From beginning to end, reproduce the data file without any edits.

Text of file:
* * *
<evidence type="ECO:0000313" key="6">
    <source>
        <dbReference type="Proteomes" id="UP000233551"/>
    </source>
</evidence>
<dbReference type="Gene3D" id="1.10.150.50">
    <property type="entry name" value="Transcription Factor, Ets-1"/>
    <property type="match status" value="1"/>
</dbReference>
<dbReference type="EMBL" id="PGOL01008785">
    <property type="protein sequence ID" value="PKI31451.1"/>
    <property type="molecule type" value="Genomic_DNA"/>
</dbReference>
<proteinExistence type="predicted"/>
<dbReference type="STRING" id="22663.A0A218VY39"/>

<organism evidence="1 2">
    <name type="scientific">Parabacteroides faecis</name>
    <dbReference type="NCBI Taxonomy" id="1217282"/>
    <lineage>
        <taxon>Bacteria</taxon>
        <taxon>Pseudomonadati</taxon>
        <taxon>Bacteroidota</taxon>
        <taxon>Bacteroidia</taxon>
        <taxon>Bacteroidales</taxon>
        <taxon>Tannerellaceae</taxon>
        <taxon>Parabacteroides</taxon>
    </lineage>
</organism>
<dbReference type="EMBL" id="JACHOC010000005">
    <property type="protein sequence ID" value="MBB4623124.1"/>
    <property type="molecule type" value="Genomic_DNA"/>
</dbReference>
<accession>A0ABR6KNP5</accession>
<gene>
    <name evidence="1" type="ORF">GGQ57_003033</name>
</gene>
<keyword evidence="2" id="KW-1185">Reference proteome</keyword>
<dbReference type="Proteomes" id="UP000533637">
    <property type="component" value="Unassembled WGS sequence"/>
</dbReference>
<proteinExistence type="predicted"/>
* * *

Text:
<evidence type="ECO:0000313" key="6">
    <source>
        <dbReference type="Proteomes" id="UP000233551"/>
    </source>
</evidence>
<dbReference type="Gene3D" id="1.10.150.50">
    <property type="entry name" value="Transcription Factor, Ets-1"/>
    <property type="match status" value="1"/>
</dbReference>
<dbReference type="EMBL" id="PGOL01008785">
    <property type="protein sequence ID" value="PKI31451.1"/>
    <property type="molecule type" value="Genomic_DNA"/>
</dbReference>
<proteinExistence type="predicted"/>
<dbReference type="STRING" id="22663.A0A218VY39"/>

<organism evidence="1 2">
    <name type="scientific">Parabacteroides faecis</name>
    <dbReference type="NCBI Taxonomy" id="1217282"/>
    <lineage>
        <taxon>Bacteria</taxon>
        <taxon>Pseudomonadati</taxon>
        <taxon>Bacteroidota</taxon>
        <taxon>Bacteroidia</taxon>
        <taxon>Bacteroidales</taxon>
        <taxon>Tannerellaceae</taxon>
        <taxon>Parabacteroides</taxon>
    </lineage>
</organism>
<dbReference type="EMBL" id="JACHOC010000005">
    <property type="protein sequence ID" value="MBB4623124.1"/>
    <property type="molecule type" value="Genomic_DNA"/>
</dbReference>
<accession>A0ABR6KNP5</accession>
<gene>
    <name evidence="1" type="ORF">GGQ57_003033</name>
</gene>
<keyword evidence="2" id="KW-1185">Reference proteome</keyword>
<dbReference type="Proteomes" id="UP000533637">
    <property type="component" value="Unassembled WGS sequence"/>
</dbReference>
<proteinExistence type="predicted"/>